The new school will house students who previously would have attended Klein High School or Klein Oak High School. Robertson said each of those high schools has an enrollment of more than 4,000 students. Moving students to KCHS will provide both schools with much needed relief,  he said.


In its first year, about 1,450 students—all ninth- and tenth-graders—will attend KCHS, Robertson said. The school will introduce a third class of students in the 2018-19 school year and the remaining class in the 2019-20 school year. When all four grades are present, the school will hold close to 3,200 students.


KCHS Principal Nicole Patin said opening the school with only freshmen and sophomores will allow younger students to step into leadership roles that are normally occupied by upperclassmen. She also said this will allow teachers to provide students with more one-on-one attention.


“It’s really important for us here—especially this first year—to build relationships with our kids,” Patin said. “So, if we can actually figure out what our kids want, what makes them tick, what they are interested in—that is going to help us tailor our lessons to appeal to them.”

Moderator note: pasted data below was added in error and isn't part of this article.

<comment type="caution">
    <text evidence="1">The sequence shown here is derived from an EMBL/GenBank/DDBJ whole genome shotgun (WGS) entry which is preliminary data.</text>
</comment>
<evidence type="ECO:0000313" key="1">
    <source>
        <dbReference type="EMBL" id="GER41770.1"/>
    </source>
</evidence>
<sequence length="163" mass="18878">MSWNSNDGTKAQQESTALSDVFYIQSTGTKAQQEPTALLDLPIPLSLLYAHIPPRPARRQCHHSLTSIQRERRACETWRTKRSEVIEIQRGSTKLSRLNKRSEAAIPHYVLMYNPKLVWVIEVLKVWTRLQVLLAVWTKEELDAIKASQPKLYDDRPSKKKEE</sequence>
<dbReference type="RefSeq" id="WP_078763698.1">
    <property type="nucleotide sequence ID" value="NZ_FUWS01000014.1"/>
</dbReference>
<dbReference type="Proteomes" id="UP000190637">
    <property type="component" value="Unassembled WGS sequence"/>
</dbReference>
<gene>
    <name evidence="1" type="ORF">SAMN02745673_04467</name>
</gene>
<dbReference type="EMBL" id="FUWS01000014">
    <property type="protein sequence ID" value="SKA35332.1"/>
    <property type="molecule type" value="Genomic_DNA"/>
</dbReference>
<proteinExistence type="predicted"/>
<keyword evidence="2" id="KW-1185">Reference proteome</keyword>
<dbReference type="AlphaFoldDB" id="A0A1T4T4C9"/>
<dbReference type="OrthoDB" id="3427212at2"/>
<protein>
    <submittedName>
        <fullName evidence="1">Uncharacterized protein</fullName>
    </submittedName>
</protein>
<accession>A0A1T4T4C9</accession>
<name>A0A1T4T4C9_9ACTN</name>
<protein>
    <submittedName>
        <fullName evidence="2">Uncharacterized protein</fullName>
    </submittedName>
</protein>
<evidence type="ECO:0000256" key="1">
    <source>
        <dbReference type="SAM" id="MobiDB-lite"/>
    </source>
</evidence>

KCHS construction started in January 2015, a few months before the bond referendum was approved by voters. Robertson said money was allocated for the construction of KCHS in the district’s previous $646.9 million bond package—approved by voters in 2008—but the recession and a change in enrollment patterns caused the district to reallocate the funding and instead use it for elementary schools.


Robertson said construction had to begin in January 2015 for KCHS to open by the start of the 2017-18 academic year. The board of trustees approved using funds remaining from the district’s 2008 bond to start construction.